Child Soldiers Global Report 2001 - Egypt
|Publisher||Child Soldiers International|
|Cite as||Child Soldiers International, Child Soldiers Global Report 2001 - Egypt, 2001, available at: http://www.refworld.org/docid/498805fe20.html [accessed 3 May 2016]|
|Disclaimer||This is not a UNHCR publication. UNHCR is not responsible for, nor does it necessarily endorse, its content. Any views expressed are solely those of the author or publisher and do not necessarily reflect those of UNHCR, the United Nations or its Member States.|
THE ARAB REPUBLIC OF EGYPT
Mainly covers the period June 1998 to April 2001 as well as including some earlier information.
– total: 67,226,000
– under-18s: 28,745,000
- Government armed forces:
– active: 448,500
– reserves: 254,000
– paramilitary: 230,000 active
- Compulsory recruitment age: 18
- Voluntary recruitment age: unknown
- Voting age (government elections): 18
- Child soldiers: unknown in government armed forces; indicated in armed opposition groups
- CRC-OP-CAC: not signed
- Other treaties ratified: CRC; GC/API+II; ILO 138
- There are some indications of teenage involvement in armed opposition groups. There are not likely to be under-18s in government armed forces due to a surplus of candidates for military service.
The government faces Islamist opposition movements, which are known to target politicians, police and army officials, tourists and intellectuals. It responded to these threats in 1992-93 with widespread arrests and scores of executions. This led to a shift in strategy by opposition groups, including carrying out attacks abroad. In recent years, attacks against tourists in Egypt have again intensified. Authorities have responded by arresting, and in some cases executing, leaders of Islamist groups.
National Recruitment Legislation and Practice
According to article 58 of the 1980 Constitution, "Defence of the homeland and its territory is a sacred duty and conscription is compulsory, in accordance with the law." The minimum age for conscription is 18.640 The 1980 Military and National Service Act No. 127 regulates military service. Under this law all men between 18 and 30 years of age are liable for military service, which lasts for 3 years. Graduates serve for a period of 18 months.641 After completing military service, conscripts belong to the reserves for seven years.642 There is no available information on voluntary recruitment under 18. Egypt reportedly has surplus candidates for military service.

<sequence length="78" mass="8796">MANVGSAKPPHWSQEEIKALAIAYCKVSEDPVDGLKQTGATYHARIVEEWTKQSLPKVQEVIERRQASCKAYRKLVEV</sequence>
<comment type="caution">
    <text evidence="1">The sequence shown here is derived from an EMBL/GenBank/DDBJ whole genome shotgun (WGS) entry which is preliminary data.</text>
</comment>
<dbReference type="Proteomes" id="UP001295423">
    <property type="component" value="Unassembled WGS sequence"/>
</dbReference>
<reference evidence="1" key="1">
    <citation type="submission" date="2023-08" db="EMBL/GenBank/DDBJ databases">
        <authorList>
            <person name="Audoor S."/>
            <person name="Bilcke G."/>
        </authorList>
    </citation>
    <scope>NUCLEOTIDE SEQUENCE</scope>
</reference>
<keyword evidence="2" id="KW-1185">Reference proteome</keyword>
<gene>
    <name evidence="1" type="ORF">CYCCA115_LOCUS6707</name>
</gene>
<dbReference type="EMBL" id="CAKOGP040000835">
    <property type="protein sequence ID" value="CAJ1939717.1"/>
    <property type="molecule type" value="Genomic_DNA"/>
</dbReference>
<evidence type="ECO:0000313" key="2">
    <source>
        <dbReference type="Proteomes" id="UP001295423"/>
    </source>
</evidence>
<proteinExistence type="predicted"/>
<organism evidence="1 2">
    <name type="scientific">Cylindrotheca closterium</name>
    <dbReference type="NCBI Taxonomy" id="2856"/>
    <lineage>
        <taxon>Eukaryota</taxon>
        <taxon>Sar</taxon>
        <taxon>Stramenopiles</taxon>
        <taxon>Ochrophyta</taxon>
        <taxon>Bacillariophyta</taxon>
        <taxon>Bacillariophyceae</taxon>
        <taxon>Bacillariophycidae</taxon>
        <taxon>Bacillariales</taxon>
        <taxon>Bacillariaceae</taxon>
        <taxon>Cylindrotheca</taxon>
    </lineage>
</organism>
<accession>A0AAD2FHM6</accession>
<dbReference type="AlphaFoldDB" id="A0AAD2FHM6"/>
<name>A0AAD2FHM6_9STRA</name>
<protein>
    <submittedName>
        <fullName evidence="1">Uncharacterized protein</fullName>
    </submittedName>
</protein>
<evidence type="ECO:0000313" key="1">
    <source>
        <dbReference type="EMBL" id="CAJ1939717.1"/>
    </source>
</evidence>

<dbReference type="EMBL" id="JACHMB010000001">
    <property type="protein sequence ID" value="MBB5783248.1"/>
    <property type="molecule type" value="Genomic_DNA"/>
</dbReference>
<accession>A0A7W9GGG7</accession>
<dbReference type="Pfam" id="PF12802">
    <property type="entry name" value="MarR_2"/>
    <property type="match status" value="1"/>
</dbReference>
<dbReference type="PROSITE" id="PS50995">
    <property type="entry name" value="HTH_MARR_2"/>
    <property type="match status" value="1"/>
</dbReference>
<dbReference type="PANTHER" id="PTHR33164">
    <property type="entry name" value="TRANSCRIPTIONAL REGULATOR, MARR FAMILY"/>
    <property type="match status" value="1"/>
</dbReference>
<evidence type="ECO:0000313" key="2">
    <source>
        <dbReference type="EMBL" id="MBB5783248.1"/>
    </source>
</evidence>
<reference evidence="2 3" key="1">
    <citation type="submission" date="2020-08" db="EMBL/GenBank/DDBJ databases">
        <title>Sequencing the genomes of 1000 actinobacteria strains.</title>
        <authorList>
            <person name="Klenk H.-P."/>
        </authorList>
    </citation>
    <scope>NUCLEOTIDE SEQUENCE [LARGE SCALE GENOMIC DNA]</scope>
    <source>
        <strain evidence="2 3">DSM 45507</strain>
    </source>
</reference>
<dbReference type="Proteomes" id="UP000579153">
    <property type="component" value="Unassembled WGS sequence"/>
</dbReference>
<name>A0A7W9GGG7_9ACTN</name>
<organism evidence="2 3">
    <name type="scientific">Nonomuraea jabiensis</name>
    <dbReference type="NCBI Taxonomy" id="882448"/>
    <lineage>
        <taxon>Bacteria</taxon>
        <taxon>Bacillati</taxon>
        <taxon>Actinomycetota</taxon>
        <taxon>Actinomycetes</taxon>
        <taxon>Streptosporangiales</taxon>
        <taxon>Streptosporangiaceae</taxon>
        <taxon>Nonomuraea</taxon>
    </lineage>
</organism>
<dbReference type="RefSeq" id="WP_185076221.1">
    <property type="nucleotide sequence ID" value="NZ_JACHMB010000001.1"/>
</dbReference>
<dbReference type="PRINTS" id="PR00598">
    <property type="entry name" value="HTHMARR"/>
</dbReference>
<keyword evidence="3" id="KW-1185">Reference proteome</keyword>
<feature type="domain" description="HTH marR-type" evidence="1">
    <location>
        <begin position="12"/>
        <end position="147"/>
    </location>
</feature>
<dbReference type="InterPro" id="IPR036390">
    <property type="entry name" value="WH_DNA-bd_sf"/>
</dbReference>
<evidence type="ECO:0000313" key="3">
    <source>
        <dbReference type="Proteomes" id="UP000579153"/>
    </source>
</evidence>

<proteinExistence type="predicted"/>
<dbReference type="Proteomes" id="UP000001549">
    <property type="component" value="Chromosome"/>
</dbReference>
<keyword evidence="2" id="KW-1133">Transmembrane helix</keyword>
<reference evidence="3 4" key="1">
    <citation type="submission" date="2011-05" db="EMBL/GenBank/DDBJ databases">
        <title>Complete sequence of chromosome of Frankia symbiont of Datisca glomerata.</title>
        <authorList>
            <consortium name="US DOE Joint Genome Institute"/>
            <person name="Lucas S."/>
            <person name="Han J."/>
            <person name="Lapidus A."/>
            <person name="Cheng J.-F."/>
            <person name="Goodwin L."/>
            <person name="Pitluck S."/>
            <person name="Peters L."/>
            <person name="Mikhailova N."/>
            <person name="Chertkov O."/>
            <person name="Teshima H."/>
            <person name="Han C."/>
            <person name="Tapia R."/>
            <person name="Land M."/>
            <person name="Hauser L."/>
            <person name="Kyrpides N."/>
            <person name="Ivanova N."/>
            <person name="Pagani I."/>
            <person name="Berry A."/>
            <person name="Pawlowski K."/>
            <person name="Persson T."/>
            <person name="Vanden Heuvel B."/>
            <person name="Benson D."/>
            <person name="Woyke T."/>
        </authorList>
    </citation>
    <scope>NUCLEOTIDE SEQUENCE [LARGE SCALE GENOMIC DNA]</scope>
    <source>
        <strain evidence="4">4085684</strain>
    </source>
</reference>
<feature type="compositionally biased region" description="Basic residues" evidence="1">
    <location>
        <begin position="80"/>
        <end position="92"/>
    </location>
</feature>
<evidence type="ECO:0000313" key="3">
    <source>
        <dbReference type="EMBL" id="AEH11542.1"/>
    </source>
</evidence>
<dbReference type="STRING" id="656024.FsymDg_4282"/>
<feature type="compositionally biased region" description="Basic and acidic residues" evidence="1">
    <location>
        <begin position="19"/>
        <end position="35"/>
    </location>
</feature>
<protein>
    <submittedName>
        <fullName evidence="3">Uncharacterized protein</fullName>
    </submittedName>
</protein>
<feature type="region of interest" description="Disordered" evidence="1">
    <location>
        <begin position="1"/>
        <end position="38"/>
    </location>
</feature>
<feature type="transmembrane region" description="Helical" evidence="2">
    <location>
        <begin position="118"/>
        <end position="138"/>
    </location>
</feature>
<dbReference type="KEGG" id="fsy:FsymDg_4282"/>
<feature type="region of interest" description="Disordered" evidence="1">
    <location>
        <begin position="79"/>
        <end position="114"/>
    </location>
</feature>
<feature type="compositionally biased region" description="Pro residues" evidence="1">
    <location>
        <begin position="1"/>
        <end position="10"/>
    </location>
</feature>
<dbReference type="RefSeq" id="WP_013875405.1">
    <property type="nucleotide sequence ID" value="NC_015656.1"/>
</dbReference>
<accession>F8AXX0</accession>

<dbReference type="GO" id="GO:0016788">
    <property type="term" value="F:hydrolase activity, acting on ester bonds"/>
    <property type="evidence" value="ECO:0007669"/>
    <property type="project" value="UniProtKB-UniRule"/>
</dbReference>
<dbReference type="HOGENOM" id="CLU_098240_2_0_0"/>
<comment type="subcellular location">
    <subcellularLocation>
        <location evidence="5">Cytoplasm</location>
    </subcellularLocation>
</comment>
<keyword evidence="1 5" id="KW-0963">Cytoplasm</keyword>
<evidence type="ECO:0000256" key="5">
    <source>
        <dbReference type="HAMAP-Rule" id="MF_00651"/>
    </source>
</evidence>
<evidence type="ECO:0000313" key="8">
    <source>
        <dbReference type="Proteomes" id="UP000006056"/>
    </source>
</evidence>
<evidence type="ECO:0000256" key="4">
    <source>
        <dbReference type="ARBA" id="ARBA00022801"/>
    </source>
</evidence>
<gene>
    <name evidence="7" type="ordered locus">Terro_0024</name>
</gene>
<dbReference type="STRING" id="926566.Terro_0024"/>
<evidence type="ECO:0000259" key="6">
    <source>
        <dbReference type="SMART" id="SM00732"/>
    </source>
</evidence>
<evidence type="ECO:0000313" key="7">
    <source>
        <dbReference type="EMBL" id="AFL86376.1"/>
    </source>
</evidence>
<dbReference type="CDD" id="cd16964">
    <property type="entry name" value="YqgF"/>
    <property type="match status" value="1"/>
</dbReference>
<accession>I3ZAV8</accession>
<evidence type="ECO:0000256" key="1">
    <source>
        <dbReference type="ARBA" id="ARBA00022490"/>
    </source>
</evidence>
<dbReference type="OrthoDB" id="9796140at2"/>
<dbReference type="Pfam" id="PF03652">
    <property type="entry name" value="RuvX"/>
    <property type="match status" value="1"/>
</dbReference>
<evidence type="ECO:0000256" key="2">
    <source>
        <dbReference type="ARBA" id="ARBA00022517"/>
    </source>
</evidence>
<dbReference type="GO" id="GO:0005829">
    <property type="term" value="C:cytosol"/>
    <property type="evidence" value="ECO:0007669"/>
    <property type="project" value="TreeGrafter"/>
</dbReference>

Military Training and Military Schools
There are six main military training centres, including the Military Academy, Heliopolis, Cairo; the Air Defence College; the Egyptian Naval College, Alexandria; the Military Technical College, Cairo; the Egyptian Air Academy, Belbais; and the Armed Forces Technical Institute.643 Entry requirements vary and some state that the applicant must have completed high school or have an undergraduate university degree. Many specify a maximum age limit of between 21 and 24 but no information is available on minimum age requirements.
- Al-Gama'a Al-Islamiyya (The Islamic Group")644
This Islamist group has been active since the late 1970s with the aim of establishing an Islamic state. It mainly operates in southern Egypt with support from urban locations, particularly among unemployed graduates and students. The group has conducted attacks against tourists, governmental forces and Coptic Christians. The group has halted armed operations since 1997.645 A "teenage boy" was among 39 males brought to trial for membership of the al-Gama'a al-Islamiyya in November 1997.646
- Al-Jihad al-Islami
This armed group first emerged in 1977 to establish an Islamic state through attacks targeting high-level Egyptian government officials.647 Since the mid-1990s al-Jihad has not claimed responsibility for any attacks. There is no evidence of child involvement in this group.
In May 2001, the Egyptian Parliament approved unanimously most provisions of the African Charter on the Rights and Welfare of the Child, subject to Islamic law and Egyptian customs and traditions.648
640 Goodwin-Gill and Cohn op. cit.; Brett and McCallin op. cit.
641 Horeman and Stolwijk op. cit.; and Report of the Secretary-General, UN Doc. E/CN.4/1997/99, op. cit.
642 Report of secretary-General, UN doc. E/CN.4/2000/55 op. cit.
644 Balencie and de La Grange, op. cit.
645 AI Report 2000 and previous, www.web.amnesty.org/web/ar2000; For general background see also AI, Egypt: Human Rights Abuses by Armed Groups (MDE 12/22/98); 9/98.
646 Brett and McCallin, op. cit.
647 The Longman Group, Revolutionary and Dissident Movements of The World, An International Guide, Third Edition, Essex, Longman Group, 1991, p.70-71.
648 Reuters, "Egypt approves child rights charter, rejects some clauses", 6 May 2001.